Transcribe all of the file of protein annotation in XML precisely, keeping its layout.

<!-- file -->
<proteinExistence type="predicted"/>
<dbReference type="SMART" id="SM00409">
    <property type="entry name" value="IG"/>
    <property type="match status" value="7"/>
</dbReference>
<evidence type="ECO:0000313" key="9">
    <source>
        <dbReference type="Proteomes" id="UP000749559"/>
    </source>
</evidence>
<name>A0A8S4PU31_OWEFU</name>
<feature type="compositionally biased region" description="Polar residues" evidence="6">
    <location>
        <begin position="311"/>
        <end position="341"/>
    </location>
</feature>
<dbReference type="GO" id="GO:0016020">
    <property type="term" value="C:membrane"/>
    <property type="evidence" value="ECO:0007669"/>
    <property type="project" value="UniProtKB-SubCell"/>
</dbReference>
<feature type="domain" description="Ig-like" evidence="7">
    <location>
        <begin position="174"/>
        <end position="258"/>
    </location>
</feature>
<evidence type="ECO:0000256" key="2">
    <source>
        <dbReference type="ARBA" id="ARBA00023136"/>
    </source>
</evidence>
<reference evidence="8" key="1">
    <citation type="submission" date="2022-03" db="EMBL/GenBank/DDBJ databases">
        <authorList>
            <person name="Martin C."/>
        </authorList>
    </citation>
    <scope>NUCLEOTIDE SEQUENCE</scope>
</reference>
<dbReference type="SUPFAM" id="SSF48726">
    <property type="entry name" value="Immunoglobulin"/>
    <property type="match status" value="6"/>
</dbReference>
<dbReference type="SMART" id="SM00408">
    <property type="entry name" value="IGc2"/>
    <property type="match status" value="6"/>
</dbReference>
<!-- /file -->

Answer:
<proteinExistence type="predicted"/>
<dbReference type="SMART" id="SM00409">
    <property type="entry name" value="IG"/>
    <property type="match status" value="7"/>
</dbReference>
<evidence type="ECO:0000313" key="9">
    <source>
        <dbReference type="Proteomes" id="UP000749559"/>
    </source>
</evidence>
<name>A0A8S4PU31_OWEFU</name>
<feature type="compositionally biased region" description="Polar residues" evidence="6">
    <location>
        <begin position="311"/>
        <end position="341"/>
    </location>
</feature>
<dbReference type="GO" id="GO:0016020">
    <property type="term" value="C:membrane"/>
    <property type="evidence" value="ECO:0007669"/>
    <property type="project" value="UniProtKB-SubCell"/>
</dbReference>
<feature type="domain" description="Ig-like" evidence="7">
    <location>
        <begin position="174"/>
        <end position="258"/>
    </location>
</feature>
<evidence type="ECO:0000256" key="2">
    <source>
        <dbReference type="ARBA" id="ARBA00023136"/>
    </source>
</evidence>
<reference evidence="8" key="1">
    <citation type="submission" date="2022-03" db="EMBL/GenBank/DDBJ databases">
        <authorList>
            <person name="Martin C."/>
        </authorList>
    </citation>
    <scope>NUCLEOTIDE SEQUENCE</scope>
</reference>
<dbReference type="SUPFAM" id="SSF48726">
    <property type="entry name" value="Immunoglobulin"/>
    <property type="match status" value="6"/>
</dbReference>
<dbReference type="SMART" id="SM00408">
    <property type="entry name" value="IGc2"/>
    <property type="match status" value="6"/>
</dbReference>